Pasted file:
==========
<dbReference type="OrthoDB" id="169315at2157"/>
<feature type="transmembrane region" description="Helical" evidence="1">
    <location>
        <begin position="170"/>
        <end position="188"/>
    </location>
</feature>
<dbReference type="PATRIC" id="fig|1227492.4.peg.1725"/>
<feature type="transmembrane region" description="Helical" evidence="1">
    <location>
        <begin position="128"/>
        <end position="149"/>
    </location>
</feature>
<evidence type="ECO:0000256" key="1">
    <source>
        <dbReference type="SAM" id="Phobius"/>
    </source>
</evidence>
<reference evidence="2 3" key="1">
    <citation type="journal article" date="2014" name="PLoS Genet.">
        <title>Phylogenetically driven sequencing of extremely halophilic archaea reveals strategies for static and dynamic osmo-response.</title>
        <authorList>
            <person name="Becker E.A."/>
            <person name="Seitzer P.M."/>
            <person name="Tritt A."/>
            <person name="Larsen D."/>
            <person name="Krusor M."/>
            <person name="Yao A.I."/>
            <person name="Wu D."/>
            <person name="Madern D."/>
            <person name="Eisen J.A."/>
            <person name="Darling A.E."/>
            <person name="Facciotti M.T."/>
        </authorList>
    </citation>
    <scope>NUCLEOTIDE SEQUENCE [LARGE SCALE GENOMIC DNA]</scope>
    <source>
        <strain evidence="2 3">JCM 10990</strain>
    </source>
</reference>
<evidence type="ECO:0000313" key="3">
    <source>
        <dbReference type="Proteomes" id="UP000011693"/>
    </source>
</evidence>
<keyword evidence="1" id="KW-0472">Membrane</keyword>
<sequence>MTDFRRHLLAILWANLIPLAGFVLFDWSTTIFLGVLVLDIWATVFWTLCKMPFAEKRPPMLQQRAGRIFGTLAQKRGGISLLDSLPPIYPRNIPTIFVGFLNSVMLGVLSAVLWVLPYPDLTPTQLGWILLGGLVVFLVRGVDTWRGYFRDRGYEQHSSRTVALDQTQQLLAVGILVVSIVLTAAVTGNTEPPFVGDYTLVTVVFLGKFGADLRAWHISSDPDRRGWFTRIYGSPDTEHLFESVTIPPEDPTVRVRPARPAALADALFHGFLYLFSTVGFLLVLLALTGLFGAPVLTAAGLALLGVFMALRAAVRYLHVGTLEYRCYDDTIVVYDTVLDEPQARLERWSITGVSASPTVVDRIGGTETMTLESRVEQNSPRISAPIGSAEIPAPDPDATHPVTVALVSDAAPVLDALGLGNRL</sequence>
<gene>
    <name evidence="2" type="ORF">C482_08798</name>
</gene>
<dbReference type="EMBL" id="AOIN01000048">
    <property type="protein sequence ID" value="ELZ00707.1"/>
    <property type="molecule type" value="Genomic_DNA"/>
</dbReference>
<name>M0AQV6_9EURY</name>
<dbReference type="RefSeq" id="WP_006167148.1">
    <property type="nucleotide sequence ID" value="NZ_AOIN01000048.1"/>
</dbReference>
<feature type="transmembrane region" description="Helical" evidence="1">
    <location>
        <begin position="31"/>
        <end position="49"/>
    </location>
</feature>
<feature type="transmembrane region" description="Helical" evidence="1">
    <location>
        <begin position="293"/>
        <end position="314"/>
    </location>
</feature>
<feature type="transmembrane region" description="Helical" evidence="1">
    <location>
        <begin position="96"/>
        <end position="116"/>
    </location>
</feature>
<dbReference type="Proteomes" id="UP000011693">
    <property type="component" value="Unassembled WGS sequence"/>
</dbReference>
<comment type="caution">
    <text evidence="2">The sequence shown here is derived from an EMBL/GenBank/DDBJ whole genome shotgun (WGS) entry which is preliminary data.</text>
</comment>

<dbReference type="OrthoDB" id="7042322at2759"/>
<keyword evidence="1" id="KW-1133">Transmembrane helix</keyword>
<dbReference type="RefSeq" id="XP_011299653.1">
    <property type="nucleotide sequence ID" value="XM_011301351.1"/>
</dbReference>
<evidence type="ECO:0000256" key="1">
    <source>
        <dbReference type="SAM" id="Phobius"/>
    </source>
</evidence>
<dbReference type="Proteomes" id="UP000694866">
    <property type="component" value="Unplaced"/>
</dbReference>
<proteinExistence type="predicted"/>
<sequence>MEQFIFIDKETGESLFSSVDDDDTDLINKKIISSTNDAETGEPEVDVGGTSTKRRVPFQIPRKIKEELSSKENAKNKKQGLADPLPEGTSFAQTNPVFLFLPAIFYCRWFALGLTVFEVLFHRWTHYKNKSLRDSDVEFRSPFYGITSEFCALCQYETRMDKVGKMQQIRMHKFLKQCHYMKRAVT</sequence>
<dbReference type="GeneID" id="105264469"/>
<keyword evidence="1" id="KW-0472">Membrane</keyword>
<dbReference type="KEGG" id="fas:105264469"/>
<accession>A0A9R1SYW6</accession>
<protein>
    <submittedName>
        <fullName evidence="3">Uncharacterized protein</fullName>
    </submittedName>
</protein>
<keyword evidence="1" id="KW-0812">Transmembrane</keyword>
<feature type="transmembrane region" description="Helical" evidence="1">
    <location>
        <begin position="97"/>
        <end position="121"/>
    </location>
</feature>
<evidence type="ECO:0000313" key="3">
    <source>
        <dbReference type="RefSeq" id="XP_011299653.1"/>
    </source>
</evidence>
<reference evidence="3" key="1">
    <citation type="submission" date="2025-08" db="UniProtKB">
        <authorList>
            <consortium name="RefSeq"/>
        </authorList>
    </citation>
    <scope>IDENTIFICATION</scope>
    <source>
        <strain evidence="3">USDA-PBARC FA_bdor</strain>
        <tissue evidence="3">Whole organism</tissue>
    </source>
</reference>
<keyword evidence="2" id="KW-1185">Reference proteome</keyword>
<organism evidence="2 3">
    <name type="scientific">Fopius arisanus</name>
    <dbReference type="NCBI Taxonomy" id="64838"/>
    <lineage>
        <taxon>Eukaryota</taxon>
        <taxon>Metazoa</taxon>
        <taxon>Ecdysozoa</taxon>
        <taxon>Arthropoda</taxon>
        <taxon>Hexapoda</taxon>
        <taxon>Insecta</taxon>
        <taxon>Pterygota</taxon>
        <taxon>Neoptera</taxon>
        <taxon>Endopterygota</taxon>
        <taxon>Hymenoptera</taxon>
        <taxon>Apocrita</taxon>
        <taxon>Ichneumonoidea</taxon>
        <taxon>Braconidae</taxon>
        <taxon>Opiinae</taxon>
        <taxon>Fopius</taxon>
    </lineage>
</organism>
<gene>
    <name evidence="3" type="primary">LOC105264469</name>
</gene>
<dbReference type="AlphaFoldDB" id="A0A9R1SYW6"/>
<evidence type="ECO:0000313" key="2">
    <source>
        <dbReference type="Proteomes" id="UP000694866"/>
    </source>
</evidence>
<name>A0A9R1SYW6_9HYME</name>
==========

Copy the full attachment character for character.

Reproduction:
<dbReference type="OrthoDB" id="169315at2157"/>
<feature type="transmembrane region" description="Helical" evidence="1">
    <location>
        <begin position="170"/>
        <end position="188"/>
    </location>
</feature>
<dbReference type="PATRIC" id="fig|1227492.4.peg.1725"/>
<feature type="transmembrane region" description="Helical" evidence="1">
    <location>
        <begin position="128"/>
        <end position="149"/>
    </location>
</feature>
<evidence type="ECO:0000256" key="1">
    <source>
        <dbReference type="SAM" id="Phobius"/>
    </source>
</evidence>
<reference evidence="2 3" key="1">
    <citation type="journal article" date="2014" name="PLoS Genet.">
        <title>Phylogenetically driven sequencing of extremely halophilic archaea reveals strategies for static and dynamic osmo-response.</title>
        <authorList>
            <person name="Becker E.A."/>
            <person name="Seitzer P.M."/>
            <person name="Tritt A."/>
            <person name="Larsen D."/>
            <person name="Krusor M."/>
            <person name="Yao A.I."/>
            <person name="Wu D."/>
            <person name="Madern D."/>
            <person name="Eisen J.A."/>
            <person name="Darling A.E."/>
            <person name="Facciotti M.T."/>
        </authorList>
    </citation>
    <scope>NUCLEOTIDE SEQUENCE [LARGE SCALE GENOMIC DNA]</scope>
    <source>
        <strain evidence="2 3">JCM 10990</strain>
    </source>
</reference>
<evidence type="ECO:0000313" key="3">
    <source>
        <dbReference type="Proteomes" id="UP000011693"/>
    </source>
</evidence>
<keyword evidence="1" id="KW-0472">Membrane</keyword>
<sequence>MTDFRRHLLAILWANLIPLAGFVLFDWSTTIFLGVLVLDIWATVFWTLCKMPFAEKRPPMLQQRAGRIFGTLAQKRGGISLLDSLPPIYPRNIPTIFVGFLNSVMLGVLSAVLWVLPYPDLTPTQLGWILLGGLVVFLVRGVDTWRGYFRDRGYEQHSSRTVALDQTQQLLAVGILVVSIVLTAAVTGNTEPPFVGDYTLVTVVFLGKFGADLRAWHISSDPDRRGWFTRIYGSPDTEHLFESVTIPPEDPTVRVRPARPAALADALFHGFLYLFSTVGFLLVLLALTGLFGAPVLTAAGLALLGVFMALRAAVRYLHVGTLEYRCYDDTIVVYDTVLDEPQARLERWSITGVSASPTVVDRIGGTETMTLESRVEQNSPRISAPIGSAEIPAPDPDATHPVTVALVSDAAPVLDALGLGNRL</sequence>
<gene>
    <name evidence="2" type="ORF">C482_08798</name>
</gene>
<dbReference type="EMBL" id="AOIN01000048">
    <property type="protein sequence ID" value="ELZ00707.1"/>
    <property type="molecule type" value="Genomic_DNA"/>
</dbReference>
<name>M0AQV6_9EURY</name>
<dbReference type="RefSeq" id="WP_006167148.1">
    <property type="nucleotide sequence ID" value="NZ_AOIN01000048.1"/>
</dbReference>
<feature type="transmembrane region" description="Helical" evidence="1">
    <location>
        <begin position="31"/>
        <end position="49"/>
    </location>
</feature>
<feature type="transmembrane region" description="Helical" evidence="1">
    <location>
        <begin position="293"/>
        <end position="314"/>
    </location>
</feature>
<feature type="transmembrane region" description="Helical" evidence="1">
    <location>
        <begin position="96"/>
        <end position="116"/>
    </location>
</feature>
<dbReference type="Proteomes" id="UP000011693">
    <property type="component" value="Unassembled WGS sequence"/>
</dbReference>
<comment type="caution">
    <text evidence="2">The sequence shown here is derived from an EMBL/GenBank/DDBJ whole genome shotgun (WGS) entry which is preliminary data.</text>
</comment>

<dbReference type="OrthoDB" id="7042322at2759"/>
<keyword evidence="1" id="KW-1133">Transmembrane helix</keyword>
<dbReference type="RefSeq" id="XP_011299653.1">
    <property type="nucleotide sequence ID" value="XM_011301351.1"/>
</dbReference>
<evidence type="ECO:0000256" key="1">
    <source>
        <dbReference type="SAM" id="Phobius"/>
    </source>
</evidence>
<dbReference type="Proteomes" id="UP000694866">
    <property type="component" value="Unplaced"/>
</dbReference>
<proteinExistence type="predicted"/>
<sequence>MEQFIFIDKETGESLFSSVDDDDTDLINKKIISSTNDAETGEPEVDVGGTSTKRRVPFQIPRKIKEELSSKENAKNKKQGLADPLPEGTSFAQTNPVFLFLPAIFYCRWFALGLTVFEVLFHRWTHYKNKSLRDSDVEFRSPFYGITSEFCALCQYETRMDKVGKMQQIRMHKFLKQCHYMKRAVT</sequence>
<dbReference type="GeneID" id="105264469"/>
<keyword evidence="1" id="KW-0472">Membrane</keyword>
<dbReference type="KEGG" id="fas:105264469"/>
<accession>A0A9R1SYW6</accession>
<protein>
    <submittedName>
        <fullName evidence="3">Uncharacterized protein</fullName>
    </submittedName>
</protein>
<keyword evidence="1" id="KW-0812">Transmembrane</keyword>
<feature type="transmembrane region" description="Helical" evidence="1">
    <location>
        <begin position="97"/>
        <end position="121"/>
    </location>
</feature>
<evidence type="ECO:0000313" key="3">
    <source>
        <dbReference type="RefSeq" id="XP_011299653.1"/>
    </source>
</evidence>
<reference evidence="3" key="1">
    <citation type="submission" date="2025-08" db="UniProtKB">
        <authorList>
            <consortium name="RefSeq"/>
        </authorList>
    </citation>
    <scope>IDENTIFICATION</scope>
    <source>
        <strain evidence="3">USDA-PBARC FA_bdor</strain>
        <tissue evidence="3">Whole organism</tissue>
    </source>
</reference>
<keyword evidence="2" id="KW-1185">Reference proteome</keyword>
<organism evidence="2 3">
    <name type="scientific">Fopius arisanus</name>
    <dbReference type="NCBI Taxonomy" id="64838"/>
    <lineage>
        <taxon>Eukaryota</taxon>
        <taxon>Metazoa</taxon>
        <taxon>Ecdysozoa</taxon>
        <taxon>Arthropoda</taxon>
        <taxon>Hexapoda</taxon>
        <taxon>Insecta</taxon>
        <taxon>Pterygota</taxon>
        <taxon>Neoptera</taxon>
        <taxon>Endopterygota</taxon>
        <taxon>Hymenoptera</taxon>
        <taxon>Apocrita</taxon>
        <taxon>Ichneumonoidea</taxon>
        <taxon>Braconidae</taxon>
        <taxon>Opiinae</taxon>
        <taxon>Fopius</taxon>
    </lineage>
</organism>
<gene>
    <name evidence="3" type="primary">LOC105264469</name>
</gene>
<dbReference type="AlphaFoldDB" id="A0A9R1SYW6"/>
<evidence type="ECO:0000313" key="2">
    <source>
        <dbReference type="Proteomes" id="UP000694866"/>
    </source>
</evidence>
<name>A0A9R1SYW6_9HYME</name>